When I set out to crowdfund, and document the process, I imagined it being more about statistics and techniques and learning how to engage effectively with your audience. I didn’t imagine that my crowdfunding would elicit hatred or anger in my direction (maybe mocking derision), but last week that’s precisely what happened.
As you may remember in the previous column, I mentioned a comment I received on the IndieGoGo.com campaign. The comment read:
What a joke. Mark Bell wants us to finance a business he bought from the real Film Threat? GImme a brake.
My first reaction was, “Really? The ‘real’ Film Threat? That’s what this is.” I then realized that there are people out there who probably don’t know my own personal history with Film Threat, which is going on 8+ years now, or even that I was Editor-in-Chief for a number of years prior to my eventual purchase of the company. How this “real” criticism can pop up now leads me to believe that this person actually thinks I’m a stranger that just made an offer Chris Gore wouldn’t refuse; as if Chris Gore would’ve ever let 25 years of Film Threat just be handed to someone with no knowledge or experience with the company.
But who would say this, or worse, join a crowdfunding site with the sole purpose of leaving a negative comment (and not, for example, fund any other projects)? Google search brought up the name of a teacher at Wayne State University, which is where Gore co-founded Film Threat in 1985, but was this really a teacher at a university (my gut says, “no”), and if not, why use that name? Why bring Wayne State University into this at all?
I shrugged it off, though. Someone obviously has the wrong idea of me, and of what I’m doing here. Unfortunately, I can’t control that much beyond putting the facts out there for folks to read and see, and hopefully the actions will override the fears and criticisms.
But then I got another comment on the same campaign, from a different source:
I’ve known Marc Bell for a long time. I could never ever give him any money. As a person he’s kinda angry and I’ve seen him be incredibly vengeful. As a business man? Not a chance in hell would I give my hard earned money to someone who, in my opinion, isn’t good with money.
Sorry, Marc. I know this will hurt your feelings. It’s not like it’s fun writing this. I just don’t want to see other people throw their money away.
WHAT!?! This one shocked me. This person too only seemed to join IGG with the sole purpose of leaving a negative comment, and even worse, this person was out-and-out lying about me in an effort to dissuade others from helping out the project (first off, my name is, and always has been, MARK Bell, not Marc; someone who has supposedly known me for a long time would be very aware of that). Who does this sort of thing? Who pretends to know someone, lies about them and then acts like it’s a hard thing for them to do. Obviously, something’s going on here.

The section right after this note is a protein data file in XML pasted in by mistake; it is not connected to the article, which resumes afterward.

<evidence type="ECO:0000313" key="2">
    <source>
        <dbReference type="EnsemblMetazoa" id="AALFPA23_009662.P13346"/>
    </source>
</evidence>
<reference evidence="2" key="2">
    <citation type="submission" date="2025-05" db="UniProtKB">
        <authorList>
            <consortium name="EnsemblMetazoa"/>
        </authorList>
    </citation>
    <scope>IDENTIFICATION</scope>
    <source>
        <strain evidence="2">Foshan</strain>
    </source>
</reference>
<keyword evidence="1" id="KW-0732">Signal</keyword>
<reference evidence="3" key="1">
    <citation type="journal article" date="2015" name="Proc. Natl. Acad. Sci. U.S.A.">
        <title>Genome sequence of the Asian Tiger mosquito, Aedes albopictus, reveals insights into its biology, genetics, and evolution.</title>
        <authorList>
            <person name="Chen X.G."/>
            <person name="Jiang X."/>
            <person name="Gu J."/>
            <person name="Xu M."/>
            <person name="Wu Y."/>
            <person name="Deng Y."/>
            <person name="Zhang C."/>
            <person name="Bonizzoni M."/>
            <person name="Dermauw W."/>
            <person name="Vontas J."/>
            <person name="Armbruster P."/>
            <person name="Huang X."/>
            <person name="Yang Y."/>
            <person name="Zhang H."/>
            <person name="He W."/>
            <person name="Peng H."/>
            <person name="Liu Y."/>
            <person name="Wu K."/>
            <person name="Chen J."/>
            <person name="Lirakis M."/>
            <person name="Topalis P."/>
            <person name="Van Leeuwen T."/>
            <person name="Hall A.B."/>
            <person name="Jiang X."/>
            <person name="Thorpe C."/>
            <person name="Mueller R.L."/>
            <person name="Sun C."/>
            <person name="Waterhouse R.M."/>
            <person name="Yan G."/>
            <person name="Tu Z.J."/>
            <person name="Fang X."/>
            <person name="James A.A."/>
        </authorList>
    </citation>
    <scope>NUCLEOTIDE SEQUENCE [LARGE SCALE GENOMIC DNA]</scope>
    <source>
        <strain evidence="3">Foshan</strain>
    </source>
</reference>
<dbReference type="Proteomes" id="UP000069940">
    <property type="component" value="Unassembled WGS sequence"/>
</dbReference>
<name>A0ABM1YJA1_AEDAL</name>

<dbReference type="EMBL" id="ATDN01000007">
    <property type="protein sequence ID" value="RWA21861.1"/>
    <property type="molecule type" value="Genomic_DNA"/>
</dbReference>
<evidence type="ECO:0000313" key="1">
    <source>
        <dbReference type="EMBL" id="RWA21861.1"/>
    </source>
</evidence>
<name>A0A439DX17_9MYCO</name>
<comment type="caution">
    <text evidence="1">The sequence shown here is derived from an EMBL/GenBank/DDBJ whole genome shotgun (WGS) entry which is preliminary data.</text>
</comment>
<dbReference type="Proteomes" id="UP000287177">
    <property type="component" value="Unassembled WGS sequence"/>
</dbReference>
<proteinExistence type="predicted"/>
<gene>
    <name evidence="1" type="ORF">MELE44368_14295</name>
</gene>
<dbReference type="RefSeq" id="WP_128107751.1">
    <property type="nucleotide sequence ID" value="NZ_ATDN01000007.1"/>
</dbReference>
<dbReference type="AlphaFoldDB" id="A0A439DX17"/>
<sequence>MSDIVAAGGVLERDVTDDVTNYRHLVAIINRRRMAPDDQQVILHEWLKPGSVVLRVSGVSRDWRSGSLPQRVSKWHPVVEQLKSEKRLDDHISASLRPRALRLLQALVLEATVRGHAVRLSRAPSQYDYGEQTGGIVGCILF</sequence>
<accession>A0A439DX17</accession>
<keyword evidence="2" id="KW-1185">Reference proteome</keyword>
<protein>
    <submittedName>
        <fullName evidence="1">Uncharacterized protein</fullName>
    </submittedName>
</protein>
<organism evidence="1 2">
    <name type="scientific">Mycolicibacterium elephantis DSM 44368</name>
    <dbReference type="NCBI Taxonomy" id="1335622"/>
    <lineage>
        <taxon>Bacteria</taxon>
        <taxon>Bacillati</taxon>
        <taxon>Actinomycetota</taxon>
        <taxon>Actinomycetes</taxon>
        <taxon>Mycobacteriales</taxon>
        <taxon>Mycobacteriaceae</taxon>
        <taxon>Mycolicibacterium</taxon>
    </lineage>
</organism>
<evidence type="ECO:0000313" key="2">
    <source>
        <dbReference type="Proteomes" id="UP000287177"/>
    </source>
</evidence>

One of the co-founders of IndieGoGo, Slava Rubin (who I interviewed last year), contacted me to find out what was going on, and was even kind enough to get on the phone to try and sort the situation out with me because, as I suspected and as he knows from experience, negative comments on crowdfunding campaigns are rare. Apparently this last comment was the worst comment he’d ever seen left on a campaign. He asked me if I wanted the comments removed, but I said no. Since this is as much about succeeding as it is about learning from the process, I didn’t want to hide anything. This happened.
Why this happened, I do not know. I’ve never been vengeful as far as I can remember, and I didn’t think that I personally had any enemies to worry about. I figured, even if people thought these campaigns were stupid, they’d ignore them or comment elsewhere; I didn’t think they’d actively say things to try to stop other people from helping. I was wrong.
Something IS going on here. Over the weekend, FilmThreat.com was hit with DDoS attacks every 8 hours like (programmed) clockwork. The last time this happened was shortly after we re-launched the site last year. The site is holding up to the attacks better this time around (mainly because of what we learned from last year’s issues), but I’m still at a loss to the “why” of it all. We rustled someone’s feathers, and it looks like there is a concerted effort to make sure that these campaigns do not succeed. Or, it’s a coincidence.
At the same time, the support that we’ve received, monetarily and otherwise, has been extensive, and I am extremely optimistic that we will succeed with both our crowdfunding campaigns. Still have over a month to go, and there probably will be some more hiccups or incidents as this goes on, but I’m more determined than ever to succeed.
Tomorrow I’ll get back to the stats and theories of things, but I wanted to get the nastiness out and covered, so we can move on.